Download (zipped in cp.7z), unzip, and modify and then run the Windows batch file cp.bat in stages. It contains a lot of comments. A lot of the code is initially commented out; uncomment what is useful to you. Initial edits are in the first several lines to make it match your gpu model and situation. The first stage would be to run fft benchmark over the range of fft lengths you may use at some point in the future.
CUDAPm1 overwrites fft files of previous runs, hence the renames in the batch file. (If we try to benchmark too many fft lengths in a single run, the program may crash before generating an fft output file, or it may overrun the storage space in the program and output some garbage. So it is broken up into multiple runs in the batch file.)
Manually merge the fft output files, if multiple, into "<gpu model> fft.txt".

The threadbench portion needs to be edited based on which fft lengths are found to be useful and included in the fft output files.
Then run the threadbench portion. This can be very time consuming; hours or days. Threadbench appends to the threads file, so there's no need to rename and merge later.

CUDALucas has the -threadbench option, but CUDAPm1 has no -threadbench option. A CUDAPm1 threadbench is performed for a single fft length by specifying -cufftbench (fftlength) (fftlength) (repetitions) (mask). Repetitions and mask are optional. Same fftlength given twice is what tells CUDAPm1 to do a threadbench instead of an fftbench. The fft and threads files produced by CUDAPm1 will differ from those produced by CUDALucas for the same gpu and should not be used for CUDALucas. Nor should CUDALucas fft or threads files be used in CUDAPm1. CUDALucas should be run to produce its own fft and threads files. Keep these apps and related files in separate directories from each other. In my experience (based on lots of deep testing and benchmarking on numerous gpu models and software versions), the benchmark result files differ when any of the following differ:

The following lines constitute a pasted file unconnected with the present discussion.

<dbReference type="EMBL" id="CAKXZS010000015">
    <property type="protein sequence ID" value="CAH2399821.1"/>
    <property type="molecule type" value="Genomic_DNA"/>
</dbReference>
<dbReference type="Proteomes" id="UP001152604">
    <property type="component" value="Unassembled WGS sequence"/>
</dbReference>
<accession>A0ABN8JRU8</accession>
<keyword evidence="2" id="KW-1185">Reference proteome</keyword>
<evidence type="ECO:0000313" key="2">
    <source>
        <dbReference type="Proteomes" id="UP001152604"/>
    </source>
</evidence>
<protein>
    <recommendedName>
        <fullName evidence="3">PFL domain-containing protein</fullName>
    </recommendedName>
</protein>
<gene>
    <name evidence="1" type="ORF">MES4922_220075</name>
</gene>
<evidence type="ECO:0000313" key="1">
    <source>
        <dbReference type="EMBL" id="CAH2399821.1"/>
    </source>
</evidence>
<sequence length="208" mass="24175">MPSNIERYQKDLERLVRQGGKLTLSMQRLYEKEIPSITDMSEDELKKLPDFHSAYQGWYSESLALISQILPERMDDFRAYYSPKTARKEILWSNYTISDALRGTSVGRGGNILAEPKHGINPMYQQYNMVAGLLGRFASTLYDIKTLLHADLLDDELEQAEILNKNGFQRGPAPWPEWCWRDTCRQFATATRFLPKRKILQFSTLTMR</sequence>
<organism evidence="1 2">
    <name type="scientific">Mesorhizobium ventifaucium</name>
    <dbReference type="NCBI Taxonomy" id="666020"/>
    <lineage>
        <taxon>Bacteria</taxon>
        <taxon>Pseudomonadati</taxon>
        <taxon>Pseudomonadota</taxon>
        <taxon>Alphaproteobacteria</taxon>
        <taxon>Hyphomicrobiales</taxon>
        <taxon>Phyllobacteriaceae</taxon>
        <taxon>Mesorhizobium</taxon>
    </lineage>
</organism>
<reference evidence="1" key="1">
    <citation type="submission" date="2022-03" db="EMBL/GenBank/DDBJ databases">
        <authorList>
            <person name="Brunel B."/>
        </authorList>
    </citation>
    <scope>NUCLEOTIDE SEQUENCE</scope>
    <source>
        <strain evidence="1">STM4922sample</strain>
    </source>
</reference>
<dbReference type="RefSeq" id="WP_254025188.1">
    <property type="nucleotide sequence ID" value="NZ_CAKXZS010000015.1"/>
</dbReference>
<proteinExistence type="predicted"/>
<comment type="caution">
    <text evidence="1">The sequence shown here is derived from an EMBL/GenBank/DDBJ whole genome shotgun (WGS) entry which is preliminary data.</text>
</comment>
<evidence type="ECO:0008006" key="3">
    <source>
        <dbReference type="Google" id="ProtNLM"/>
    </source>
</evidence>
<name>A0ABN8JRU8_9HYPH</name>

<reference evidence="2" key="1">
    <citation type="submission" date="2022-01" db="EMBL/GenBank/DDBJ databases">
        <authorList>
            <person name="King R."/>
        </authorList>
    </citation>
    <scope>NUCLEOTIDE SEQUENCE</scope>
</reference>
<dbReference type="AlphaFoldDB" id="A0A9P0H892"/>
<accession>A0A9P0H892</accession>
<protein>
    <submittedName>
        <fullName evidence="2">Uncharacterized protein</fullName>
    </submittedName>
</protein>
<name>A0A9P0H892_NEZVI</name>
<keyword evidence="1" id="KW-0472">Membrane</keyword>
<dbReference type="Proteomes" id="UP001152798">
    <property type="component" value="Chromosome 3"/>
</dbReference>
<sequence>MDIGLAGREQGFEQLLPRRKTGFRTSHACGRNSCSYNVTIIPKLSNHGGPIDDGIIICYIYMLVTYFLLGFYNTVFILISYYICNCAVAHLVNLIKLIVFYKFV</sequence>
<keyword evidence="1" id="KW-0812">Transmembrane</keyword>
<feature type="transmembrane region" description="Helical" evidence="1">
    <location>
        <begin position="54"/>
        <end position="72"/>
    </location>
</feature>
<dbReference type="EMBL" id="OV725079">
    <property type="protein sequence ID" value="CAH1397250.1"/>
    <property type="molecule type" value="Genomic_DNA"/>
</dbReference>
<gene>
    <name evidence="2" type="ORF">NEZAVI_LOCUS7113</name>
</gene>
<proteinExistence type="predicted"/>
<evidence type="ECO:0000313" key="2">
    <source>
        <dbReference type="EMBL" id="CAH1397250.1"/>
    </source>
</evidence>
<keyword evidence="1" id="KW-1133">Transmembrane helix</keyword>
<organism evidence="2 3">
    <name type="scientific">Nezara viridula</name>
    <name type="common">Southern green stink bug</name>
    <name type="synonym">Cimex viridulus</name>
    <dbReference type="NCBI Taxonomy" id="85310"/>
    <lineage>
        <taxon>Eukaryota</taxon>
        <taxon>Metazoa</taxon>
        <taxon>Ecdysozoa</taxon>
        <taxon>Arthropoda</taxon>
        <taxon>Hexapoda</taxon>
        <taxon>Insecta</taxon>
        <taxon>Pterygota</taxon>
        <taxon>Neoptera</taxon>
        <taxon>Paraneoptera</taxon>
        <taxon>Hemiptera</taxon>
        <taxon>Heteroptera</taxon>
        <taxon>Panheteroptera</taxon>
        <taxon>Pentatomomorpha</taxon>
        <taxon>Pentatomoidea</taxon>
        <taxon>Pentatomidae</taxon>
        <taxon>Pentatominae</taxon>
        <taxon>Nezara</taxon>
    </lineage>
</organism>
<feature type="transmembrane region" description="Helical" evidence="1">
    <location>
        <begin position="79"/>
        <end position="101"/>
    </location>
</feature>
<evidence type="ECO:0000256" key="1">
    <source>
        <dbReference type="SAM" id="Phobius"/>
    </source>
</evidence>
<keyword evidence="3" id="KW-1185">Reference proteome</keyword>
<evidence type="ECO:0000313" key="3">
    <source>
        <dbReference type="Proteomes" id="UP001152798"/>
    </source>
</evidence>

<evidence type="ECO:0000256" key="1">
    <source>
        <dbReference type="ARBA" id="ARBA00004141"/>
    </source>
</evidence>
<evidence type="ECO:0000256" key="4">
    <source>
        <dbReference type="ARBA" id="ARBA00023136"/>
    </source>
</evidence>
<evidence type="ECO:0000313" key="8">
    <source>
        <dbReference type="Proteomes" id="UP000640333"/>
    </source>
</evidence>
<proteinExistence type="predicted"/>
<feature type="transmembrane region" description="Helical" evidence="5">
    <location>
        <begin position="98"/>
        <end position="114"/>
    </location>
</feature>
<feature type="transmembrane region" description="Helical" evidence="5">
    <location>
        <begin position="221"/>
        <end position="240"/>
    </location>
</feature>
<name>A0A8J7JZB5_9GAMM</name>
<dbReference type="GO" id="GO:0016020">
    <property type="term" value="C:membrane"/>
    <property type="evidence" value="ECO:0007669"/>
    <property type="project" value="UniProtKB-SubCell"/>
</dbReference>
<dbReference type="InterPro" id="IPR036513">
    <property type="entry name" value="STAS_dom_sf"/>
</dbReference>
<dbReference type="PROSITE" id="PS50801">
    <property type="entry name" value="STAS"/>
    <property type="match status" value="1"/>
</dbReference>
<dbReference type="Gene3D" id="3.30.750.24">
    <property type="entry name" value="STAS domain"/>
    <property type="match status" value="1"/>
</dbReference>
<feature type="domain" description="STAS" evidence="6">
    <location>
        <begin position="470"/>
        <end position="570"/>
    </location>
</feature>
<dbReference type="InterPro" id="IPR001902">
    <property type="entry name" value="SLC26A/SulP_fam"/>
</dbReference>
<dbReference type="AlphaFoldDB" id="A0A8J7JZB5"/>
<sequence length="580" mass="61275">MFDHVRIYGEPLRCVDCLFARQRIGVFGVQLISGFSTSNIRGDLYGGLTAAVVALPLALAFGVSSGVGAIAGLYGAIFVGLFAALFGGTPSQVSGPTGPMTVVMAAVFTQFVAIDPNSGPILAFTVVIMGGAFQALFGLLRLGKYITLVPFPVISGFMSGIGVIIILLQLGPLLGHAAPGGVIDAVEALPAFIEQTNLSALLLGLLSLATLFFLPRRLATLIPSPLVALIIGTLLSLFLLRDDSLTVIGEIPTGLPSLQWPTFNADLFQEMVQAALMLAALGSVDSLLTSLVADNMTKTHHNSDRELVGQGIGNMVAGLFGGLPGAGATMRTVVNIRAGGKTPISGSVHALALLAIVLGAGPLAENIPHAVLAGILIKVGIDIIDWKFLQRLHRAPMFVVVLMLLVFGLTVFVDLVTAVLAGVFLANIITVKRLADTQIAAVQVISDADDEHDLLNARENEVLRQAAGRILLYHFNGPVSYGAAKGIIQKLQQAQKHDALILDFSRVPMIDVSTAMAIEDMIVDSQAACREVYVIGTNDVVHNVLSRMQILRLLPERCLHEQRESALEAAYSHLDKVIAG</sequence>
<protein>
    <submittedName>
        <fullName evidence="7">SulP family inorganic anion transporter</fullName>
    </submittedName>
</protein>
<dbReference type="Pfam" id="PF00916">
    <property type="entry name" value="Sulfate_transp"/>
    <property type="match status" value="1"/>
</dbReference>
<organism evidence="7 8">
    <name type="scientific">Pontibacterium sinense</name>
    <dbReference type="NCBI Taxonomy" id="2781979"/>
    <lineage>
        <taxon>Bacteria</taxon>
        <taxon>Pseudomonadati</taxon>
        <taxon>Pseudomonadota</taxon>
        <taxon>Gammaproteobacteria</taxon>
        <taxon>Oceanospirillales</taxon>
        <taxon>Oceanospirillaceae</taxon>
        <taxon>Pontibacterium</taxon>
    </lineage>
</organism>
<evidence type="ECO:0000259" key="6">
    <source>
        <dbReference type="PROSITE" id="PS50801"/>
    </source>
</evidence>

• Software application
  • application version
  • CUDA level of the application
  • GPU model
  • GPU unit
  • variations in other system activity, especially affecting the display gpu
  • one run to the next, everything else held constant (minor)
I saw no appreciable effect of widely varying CUDA driver version, in CUDALucas on a GTX480. However, I saw reductions in gpuowl performance on AMD of up to 5% from upgrading the Windows Adrenalin driver. Which CUDA level performs best on a given gpu can vary with the fft length as well as application etc.; performance can fluctuate several percent versus CUDA level, other things held constant. It's not always the latest that's fastest.

Note there are periods where the gpu will go idle during a P-1 run. It's expected and normal. The gcd computation is done with a single cpu core, not the gpu, at the end of stage one and at the end of stage two. The memory of the gpu is still committed to the CUDAPm1 application while this is occurring. During resumption of a computation in progress from a save file (after a crash or requested stop) there is also a time where the gpu is loading, not computing.

Obtaining work assignments and submitting results are manual only at this time.
Select P-1 factoring at
Report results at

There are a number of known issues with the program. See the bug and wish list at for descriptions and also for some workarounds. If you find a new issue in the program, not in that list, please report it to Kriesel via PM for inclusion in the bug and wish list, which is occasionally updated.

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File Type: 7z cp.7z (4.2 KB, 236 views)

Last fiddled with by kriesel on 2021-05-12 at 17:33 Reason: added section on getting dll or .so files